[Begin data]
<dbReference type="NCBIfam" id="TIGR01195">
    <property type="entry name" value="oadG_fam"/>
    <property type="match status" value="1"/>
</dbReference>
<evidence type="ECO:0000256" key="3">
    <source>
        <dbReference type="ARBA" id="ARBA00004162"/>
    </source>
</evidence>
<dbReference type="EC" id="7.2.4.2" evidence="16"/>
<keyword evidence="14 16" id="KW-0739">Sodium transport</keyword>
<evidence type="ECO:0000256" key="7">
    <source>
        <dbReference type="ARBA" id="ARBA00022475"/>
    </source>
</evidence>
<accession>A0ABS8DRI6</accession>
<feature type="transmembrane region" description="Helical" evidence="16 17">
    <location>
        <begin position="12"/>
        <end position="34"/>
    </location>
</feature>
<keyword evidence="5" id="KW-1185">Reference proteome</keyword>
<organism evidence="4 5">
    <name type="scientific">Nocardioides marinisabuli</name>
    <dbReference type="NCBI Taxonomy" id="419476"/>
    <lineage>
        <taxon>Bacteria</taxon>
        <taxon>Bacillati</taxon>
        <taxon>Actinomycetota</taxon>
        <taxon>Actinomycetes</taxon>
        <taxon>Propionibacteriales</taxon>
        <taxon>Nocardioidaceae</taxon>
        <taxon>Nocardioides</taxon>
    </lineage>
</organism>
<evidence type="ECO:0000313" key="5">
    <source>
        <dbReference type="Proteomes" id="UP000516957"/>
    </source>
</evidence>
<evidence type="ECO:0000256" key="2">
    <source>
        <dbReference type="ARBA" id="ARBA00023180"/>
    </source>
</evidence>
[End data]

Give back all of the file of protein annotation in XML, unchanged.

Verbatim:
<dbReference type="NCBIfam" id="TIGR01195">
    <property type="entry name" value="oadG_fam"/>
    <property type="match status" value="1"/>
</dbReference>
<evidence type="ECO:0000256" key="3">
    <source>
        <dbReference type="ARBA" id="ARBA00004162"/>
    </source>
</evidence>
<dbReference type="EC" id="7.2.4.2" evidence="16"/>
<keyword evidence="14 16" id="KW-0739">Sodium transport</keyword>
<evidence type="ECO:0000256" key="7">
    <source>
        <dbReference type="ARBA" id="ARBA00022475"/>
    </source>
</evidence>
<accession>A0ABS8DRI6</accession>
<feature type="transmembrane region" description="Helical" evidence="16 17">
    <location>
        <begin position="12"/>
        <end position="34"/>
    </location>
</feature>
<keyword evidence="5" id="KW-1185">Reference proteome</keyword>
<organism evidence="4 5">
    <name type="scientific">Nocardioides marinisabuli</name>
    <dbReference type="NCBI Taxonomy" id="419476"/>
    <lineage>
        <taxon>Bacteria</taxon>
        <taxon>Bacillati</taxon>
        <taxon>Actinomycetota</taxon>
        <taxon>Actinomycetes</taxon>
        <taxon>Propionibacteriales</taxon>
        <taxon>Nocardioidaceae</taxon>
        <taxon>Nocardioides</taxon>
    </lineage>
</organism>
<evidence type="ECO:0000313" key="5">
    <source>
        <dbReference type="Proteomes" id="UP000516957"/>
    </source>
</evidence>
<evidence type="ECO:0000256" key="2">
    <source>
        <dbReference type="ARBA" id="ARBA00023180"/>
    </source>
</evidence>